Random-digit dialing (RDD) using landline telephone numbers is the historical gold standard for control recruitment in population-based epidemiologic research. However, increasing cell-phone usage and diminishing response rates suggest that the effectiveness of RDD in recruiting a random sample of the general population, particularly for younger target populations, is decreasing. In this study, we compared landline RDD with alternative methods of control recruitment, including RDD using cell-phone numbers and address-based sampling (ABS), to recruit primarily white men aged 18-55 years into a study of testicular cancer susceptibility conducted in the Philadelphia, Pennsylvania, metropolitan area between 2009 and 2012. With few exceptions, eligible and enrolled controls recruited by means of RDD and ABS were similar with regard to characteristics for which data were collected on the screening survey. While we find ABS to be a comparably effective method of recruiting young males compared with landline RDD, we acknowledge the potential impact that selection bias may have had on our results because of poor overall response rates, which ranged from 11.4% for landline RDD to 1.7% for ABS. © 2013 The Author. Published by Oxford University Press on behalf of the Johns Hopkins Bloomberg School of Public Health. All rights reserved.
Bollen K.A.,University of North Carolina at Chapel Hill |
Kolenikov S.,Abt SRBI |
Bauldry S.,University of Alabama at Birmingham
Psychometrika | Year: 2014
The common maximum likelihood (ML) estimator for structural equation models (SEMs) has optimal asymptotic properties under ideal conditions (e.g., correct structure, no excess kurtosis, etc.) that are rarely met in practice. This paper proposes model-implied instrumental variable - generalized method of moments (MIIV-GMM) estimators for latent variable SEMs that are more robust than ML to violations of both the model structure and distributional assumptions. Under less demanding assumptions, the MIIV-GMM estimators are consistent, asymptotically unbiased, asymptotically normal, and have an asymptotic covariance matrix. They are "distribution-free," robust to heteroscedasticity, and have overidentification goodness-of-fit J-tests with asymptotic chi-square distributions. In addition, MIIV-GMM estimators are "scalable" in that they can estimate and test the full model or any subset of equations, and hence allow better pinpointing of those parts of the model that fit and do not fit the data. An empirical example illustrates MIIV-GMM estimators. Two simulation studies explore their finite sample properties and find that they perform well across a range of sample sizes. © 2013 The Psychometric Society.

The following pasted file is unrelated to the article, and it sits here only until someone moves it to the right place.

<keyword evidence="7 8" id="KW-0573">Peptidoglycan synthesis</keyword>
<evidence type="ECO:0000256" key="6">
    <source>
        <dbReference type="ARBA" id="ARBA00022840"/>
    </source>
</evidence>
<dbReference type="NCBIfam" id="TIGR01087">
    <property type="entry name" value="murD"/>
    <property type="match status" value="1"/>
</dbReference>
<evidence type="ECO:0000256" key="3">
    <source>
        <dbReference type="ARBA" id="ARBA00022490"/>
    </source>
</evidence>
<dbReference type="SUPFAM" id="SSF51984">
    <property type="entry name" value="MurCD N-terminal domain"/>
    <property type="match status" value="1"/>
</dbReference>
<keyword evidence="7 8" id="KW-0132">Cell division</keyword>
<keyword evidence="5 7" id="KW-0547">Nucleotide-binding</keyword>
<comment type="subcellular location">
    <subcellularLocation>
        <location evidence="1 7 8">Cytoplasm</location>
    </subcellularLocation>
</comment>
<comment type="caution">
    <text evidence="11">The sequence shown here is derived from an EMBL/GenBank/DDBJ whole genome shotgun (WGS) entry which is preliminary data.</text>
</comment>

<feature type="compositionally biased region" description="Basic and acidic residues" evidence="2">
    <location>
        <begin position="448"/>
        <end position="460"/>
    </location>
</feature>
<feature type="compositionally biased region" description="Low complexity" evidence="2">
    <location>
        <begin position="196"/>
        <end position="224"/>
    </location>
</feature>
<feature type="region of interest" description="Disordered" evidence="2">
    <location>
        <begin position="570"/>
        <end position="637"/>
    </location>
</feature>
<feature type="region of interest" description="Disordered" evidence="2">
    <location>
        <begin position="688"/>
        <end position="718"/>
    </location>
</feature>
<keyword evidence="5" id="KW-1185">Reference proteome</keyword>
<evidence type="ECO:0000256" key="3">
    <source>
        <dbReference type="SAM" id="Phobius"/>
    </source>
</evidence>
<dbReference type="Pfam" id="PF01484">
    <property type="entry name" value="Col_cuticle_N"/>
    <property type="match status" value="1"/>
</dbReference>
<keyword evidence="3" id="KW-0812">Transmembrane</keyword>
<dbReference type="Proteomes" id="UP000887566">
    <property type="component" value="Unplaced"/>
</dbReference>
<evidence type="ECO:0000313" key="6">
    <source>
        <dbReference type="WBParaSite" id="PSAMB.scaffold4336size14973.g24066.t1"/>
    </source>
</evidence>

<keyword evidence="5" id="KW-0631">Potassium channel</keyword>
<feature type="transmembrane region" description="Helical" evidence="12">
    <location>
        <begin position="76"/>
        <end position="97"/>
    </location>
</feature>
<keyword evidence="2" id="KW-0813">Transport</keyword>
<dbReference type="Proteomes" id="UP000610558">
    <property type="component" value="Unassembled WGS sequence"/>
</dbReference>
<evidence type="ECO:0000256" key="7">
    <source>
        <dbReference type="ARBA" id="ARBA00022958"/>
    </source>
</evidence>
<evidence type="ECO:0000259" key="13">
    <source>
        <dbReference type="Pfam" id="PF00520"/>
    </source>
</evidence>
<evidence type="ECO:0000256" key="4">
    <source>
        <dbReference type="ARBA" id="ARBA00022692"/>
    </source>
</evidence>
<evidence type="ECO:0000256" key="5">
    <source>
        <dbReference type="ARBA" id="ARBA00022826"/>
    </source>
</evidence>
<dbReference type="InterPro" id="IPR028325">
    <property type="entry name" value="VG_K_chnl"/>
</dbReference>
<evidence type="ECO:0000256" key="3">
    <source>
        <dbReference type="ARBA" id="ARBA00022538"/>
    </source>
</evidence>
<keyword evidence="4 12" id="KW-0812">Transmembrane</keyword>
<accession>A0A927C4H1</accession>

Wood R.A.,Johns Hopkins University |
Camargo Jr. C.A.,Massachusetts General Hospital |
Lieberman P.,University of Memphis |
Sampson H.A.,Mount Sinai School of Medicine |
And 7 more authors.
Journal of Allergy and Clinical Immunology | Year: 2014
Background Although anaphylaxis is recognized as an important life-threatening condition, data are limited regarding its prevalence and characteristics in the general population. Objective We sought to estimate the lifetime prevalence and overall characteristics of anaphylaxis. Methods Two nationwide, cross-sectional random-digit-dial surveys were conducted. The public survey included unselected adults, whereas the patient survey captured information from household members reporting a prior reaction to medications, foods, insect stings, or latex and idiopathic reactions in the previous 10 years. In both surveys standardized questionnaires queried anaphylaxis symptoms, treatments, knowledge, and behaviors. Results The public survey included 1,000 adults, of whom 7.7% (95% CI, 5.7% to 9.7%) reported a prior anaphylactic reaction. Using increasingly stringent criteria, we estimate that 5.1% (95% CI, 3.4% to 6.8%) and 1.6% (95% CI, 0.8% to 2.4%) had probable and very likely anaphylaxis, respectively. The patient survey included 1,059 respondents, of whom 344 reported a history of anaphylaxis. The most common triggers reported were medications (34%), foods (31%), and insect stings (20%). Forty-two percent sought treatment within 15 minutes of onset, 34% went to the hospital, 27% self-treated with antihistamines, 10% called 911, 11% self-administered epinephrine, and 6.4% received no treatment. Although most respondents with anaphylaxis reported 2 or more prior episodes (19% reporting ≥5 episodes), 52% had never received a self-injectable epinephrine prescription, and 60% did not currently have epinephrine available. Conclusions The prevalence of anaphylaxis in the general population is at least 1.6% and probably higher. Patients do not appear adequately equipped to deal with future episodes, indicating the need for public health initiatives to improve anaphylaxis recognition and treatment. © 2013 American Academy of Allergy, Asthma & Immunology.